Drug Detection Dogs an Issue in U.S. Supreme Court Cases

Frequently, the U.S. Supreme Court will hear cases that are focused on the actions of law enforcement. The power that police have is often expanded by the Court, making it easier for police to investigate for evidence of crimes. Two of the cases currently before the Court may weaken the Fourth Amendment’s prohibition against illegal searches and seizures.

Both of the cases that the Court is hearing involve drug crimes, and originate in Florida. In one of the cases, police officers received information that marijuana was being grown at the defendant’s home. This information was relayed over a “crime stoppers” tip line, and was not independently verified. One month after receiving the tip, officers went to the individual’s home and observed the area. The officer monitored the home for 15 minutes.

Nothing happened during this time period. After the 15 minutes passed, an officer and drug-detecting dog arrived on scene. The dog was led to the front door of the residence, where it indicated signs that demonstrated the presence of illegal substances. The officers then obtained a warrant, and found the drugs inside the home.

In the second case, the defendant was driving in his vehicle, and was pulled over by police for having expired tags. The officer that made the stop approached the vehicle, and noticed that the motorist had an open can of beer within reach. Police asked for consent to search the vehicle, and the man refused. The drug-detecting dog did a check of the air around the vehicle for the presence of drugs, and alerted the officer to the driver’s door handle.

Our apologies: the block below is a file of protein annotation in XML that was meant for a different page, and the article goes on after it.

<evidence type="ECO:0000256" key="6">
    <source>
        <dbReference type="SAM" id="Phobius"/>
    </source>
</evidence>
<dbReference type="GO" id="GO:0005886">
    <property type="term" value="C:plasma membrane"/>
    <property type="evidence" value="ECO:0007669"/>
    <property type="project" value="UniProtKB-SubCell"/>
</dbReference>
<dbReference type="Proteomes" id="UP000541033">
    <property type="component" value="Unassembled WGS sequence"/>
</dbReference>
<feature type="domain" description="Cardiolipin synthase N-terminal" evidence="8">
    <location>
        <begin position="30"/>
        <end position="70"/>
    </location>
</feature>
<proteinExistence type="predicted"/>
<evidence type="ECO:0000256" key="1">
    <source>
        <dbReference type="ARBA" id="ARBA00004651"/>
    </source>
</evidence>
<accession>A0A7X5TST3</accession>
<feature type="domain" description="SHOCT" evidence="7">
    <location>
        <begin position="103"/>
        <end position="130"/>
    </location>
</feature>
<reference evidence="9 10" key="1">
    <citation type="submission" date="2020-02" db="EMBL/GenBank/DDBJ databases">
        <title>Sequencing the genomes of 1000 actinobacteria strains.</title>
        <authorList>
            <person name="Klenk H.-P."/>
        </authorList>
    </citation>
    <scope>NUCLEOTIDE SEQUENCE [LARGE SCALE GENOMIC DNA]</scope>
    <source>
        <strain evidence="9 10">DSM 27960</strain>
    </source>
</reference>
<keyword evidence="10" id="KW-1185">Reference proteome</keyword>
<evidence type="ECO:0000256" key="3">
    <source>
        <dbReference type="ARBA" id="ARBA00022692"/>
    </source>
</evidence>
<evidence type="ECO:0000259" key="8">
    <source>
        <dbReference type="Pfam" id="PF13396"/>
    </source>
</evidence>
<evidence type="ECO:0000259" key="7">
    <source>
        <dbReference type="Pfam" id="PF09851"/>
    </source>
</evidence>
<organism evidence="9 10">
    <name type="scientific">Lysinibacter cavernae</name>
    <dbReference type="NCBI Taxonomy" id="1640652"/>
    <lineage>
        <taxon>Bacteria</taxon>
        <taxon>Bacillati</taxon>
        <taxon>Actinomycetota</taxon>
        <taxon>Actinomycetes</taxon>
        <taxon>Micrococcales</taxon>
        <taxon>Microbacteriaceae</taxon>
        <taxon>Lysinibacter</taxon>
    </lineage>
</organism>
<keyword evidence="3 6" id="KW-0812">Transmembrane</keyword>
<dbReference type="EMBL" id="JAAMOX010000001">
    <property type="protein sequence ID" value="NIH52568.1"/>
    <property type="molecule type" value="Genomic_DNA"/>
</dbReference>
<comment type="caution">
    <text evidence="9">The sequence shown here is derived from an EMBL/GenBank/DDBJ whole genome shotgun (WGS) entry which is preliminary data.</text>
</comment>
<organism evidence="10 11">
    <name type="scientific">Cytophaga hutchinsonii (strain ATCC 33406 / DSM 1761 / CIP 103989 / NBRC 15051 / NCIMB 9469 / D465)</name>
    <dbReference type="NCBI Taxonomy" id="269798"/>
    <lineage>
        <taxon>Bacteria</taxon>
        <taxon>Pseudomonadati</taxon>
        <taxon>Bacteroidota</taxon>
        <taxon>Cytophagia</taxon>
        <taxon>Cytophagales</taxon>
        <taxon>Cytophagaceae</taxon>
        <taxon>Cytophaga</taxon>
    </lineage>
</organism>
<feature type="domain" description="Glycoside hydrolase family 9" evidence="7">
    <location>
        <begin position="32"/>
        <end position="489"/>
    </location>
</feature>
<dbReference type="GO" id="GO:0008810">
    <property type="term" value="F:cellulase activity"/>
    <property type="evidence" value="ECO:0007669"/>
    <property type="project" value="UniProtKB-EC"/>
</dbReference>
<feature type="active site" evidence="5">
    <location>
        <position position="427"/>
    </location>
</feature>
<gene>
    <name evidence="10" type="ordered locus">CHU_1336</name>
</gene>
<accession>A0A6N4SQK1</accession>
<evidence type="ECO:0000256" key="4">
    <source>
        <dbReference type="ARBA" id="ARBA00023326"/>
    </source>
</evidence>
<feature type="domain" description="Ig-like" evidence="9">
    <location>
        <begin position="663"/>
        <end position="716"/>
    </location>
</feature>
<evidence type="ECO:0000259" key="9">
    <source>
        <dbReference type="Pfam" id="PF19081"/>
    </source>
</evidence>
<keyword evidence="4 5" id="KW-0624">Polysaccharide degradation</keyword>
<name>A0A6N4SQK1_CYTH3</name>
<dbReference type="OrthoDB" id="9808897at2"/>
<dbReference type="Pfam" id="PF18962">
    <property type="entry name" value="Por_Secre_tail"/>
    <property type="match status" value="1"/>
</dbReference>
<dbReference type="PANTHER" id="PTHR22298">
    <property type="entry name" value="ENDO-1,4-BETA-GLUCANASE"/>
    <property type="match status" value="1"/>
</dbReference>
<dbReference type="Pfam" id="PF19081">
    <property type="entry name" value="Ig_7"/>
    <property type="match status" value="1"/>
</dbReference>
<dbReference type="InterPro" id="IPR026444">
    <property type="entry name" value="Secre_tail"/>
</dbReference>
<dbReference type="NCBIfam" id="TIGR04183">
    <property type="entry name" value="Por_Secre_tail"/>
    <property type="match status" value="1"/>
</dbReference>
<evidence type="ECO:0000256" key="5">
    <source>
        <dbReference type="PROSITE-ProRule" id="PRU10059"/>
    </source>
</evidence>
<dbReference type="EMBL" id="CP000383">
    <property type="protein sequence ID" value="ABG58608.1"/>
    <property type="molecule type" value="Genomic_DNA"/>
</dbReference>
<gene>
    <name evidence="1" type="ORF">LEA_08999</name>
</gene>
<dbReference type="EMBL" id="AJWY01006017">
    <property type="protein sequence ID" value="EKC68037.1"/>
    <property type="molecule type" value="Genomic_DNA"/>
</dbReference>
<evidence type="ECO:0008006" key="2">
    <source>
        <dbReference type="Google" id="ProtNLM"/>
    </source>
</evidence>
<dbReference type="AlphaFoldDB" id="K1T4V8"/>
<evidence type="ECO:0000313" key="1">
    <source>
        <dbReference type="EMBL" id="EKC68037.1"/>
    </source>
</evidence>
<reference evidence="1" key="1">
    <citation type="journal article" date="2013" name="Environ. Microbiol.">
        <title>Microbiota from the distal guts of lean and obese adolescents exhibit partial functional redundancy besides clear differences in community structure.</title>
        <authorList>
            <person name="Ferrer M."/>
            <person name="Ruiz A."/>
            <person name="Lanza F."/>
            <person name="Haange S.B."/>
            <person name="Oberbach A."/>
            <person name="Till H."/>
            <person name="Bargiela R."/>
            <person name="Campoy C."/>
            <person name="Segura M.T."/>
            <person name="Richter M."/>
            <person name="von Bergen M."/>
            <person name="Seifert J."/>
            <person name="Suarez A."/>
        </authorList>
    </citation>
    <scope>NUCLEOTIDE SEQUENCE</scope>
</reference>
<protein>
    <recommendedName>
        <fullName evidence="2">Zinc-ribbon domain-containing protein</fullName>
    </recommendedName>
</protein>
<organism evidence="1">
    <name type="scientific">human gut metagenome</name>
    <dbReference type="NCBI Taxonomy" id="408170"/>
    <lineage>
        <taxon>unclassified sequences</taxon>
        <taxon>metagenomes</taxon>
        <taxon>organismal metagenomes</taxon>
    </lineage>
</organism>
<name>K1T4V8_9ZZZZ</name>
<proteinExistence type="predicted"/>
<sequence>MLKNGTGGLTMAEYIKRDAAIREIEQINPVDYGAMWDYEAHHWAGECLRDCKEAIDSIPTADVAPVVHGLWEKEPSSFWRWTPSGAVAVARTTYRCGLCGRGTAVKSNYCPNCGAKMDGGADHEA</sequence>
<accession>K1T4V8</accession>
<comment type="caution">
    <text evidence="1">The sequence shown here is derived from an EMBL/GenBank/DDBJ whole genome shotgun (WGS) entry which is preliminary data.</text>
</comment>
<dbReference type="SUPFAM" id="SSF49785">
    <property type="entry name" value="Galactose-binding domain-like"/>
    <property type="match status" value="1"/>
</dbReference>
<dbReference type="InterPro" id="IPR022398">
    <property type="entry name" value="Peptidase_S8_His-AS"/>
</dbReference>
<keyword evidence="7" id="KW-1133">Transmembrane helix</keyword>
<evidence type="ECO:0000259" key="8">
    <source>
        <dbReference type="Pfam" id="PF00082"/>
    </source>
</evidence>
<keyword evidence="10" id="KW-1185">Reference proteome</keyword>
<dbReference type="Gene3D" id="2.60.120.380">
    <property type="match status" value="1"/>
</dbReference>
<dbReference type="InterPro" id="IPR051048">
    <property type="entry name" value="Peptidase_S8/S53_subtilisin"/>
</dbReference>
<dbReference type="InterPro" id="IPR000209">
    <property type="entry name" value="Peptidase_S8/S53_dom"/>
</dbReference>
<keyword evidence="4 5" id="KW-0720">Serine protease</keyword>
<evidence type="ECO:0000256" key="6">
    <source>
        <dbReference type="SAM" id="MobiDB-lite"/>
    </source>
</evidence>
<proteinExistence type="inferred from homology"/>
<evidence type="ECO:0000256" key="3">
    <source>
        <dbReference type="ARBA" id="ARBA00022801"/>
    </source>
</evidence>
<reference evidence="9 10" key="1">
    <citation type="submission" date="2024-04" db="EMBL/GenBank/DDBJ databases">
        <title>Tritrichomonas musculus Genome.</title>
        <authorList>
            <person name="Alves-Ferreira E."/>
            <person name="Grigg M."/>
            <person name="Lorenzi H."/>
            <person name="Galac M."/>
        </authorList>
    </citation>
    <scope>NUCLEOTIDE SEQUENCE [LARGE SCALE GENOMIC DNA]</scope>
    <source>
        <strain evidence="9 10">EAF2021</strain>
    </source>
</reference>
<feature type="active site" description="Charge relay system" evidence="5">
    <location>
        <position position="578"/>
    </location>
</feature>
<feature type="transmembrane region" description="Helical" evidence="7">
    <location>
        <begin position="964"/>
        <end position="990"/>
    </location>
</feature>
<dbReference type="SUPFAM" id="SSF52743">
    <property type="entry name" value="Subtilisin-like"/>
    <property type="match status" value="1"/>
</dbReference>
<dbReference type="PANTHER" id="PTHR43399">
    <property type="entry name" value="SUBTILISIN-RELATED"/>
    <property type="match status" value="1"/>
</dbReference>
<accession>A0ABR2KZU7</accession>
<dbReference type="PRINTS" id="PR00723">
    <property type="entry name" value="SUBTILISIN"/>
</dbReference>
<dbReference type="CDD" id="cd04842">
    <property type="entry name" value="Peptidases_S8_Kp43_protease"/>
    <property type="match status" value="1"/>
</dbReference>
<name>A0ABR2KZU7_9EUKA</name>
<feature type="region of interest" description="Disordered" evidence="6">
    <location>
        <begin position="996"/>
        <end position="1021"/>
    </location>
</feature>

Under the driver’s seat, police found materials that would be used in meth manufacturing. The motorist admitted to engaging in both using and manufacturing meth, and was arrested.

The key question presented in this case concerns whether the use of a drug-detecting dog is a search under the Fourth Amendment. If so, did the officers who used these dogs without warrants conduct illegal searches?

If the Court allows this type of behavior, it could open the door for police in cities across Arizona to use similar investigatory tactics. One of the questions that some Justices have is whether or not drug-detection dogs have enough training to spot the drugs. Sometimes dogs may signal false positives because of external factors, such as the actions of their handlers.

If you have been charged with a drug crime, speak to an experienced criminal defense attorney to understand the options that are available to you. Prosecutors will use whatever evidence that you provide against you, and they are not on your side. You need to protect your rights throughout the process.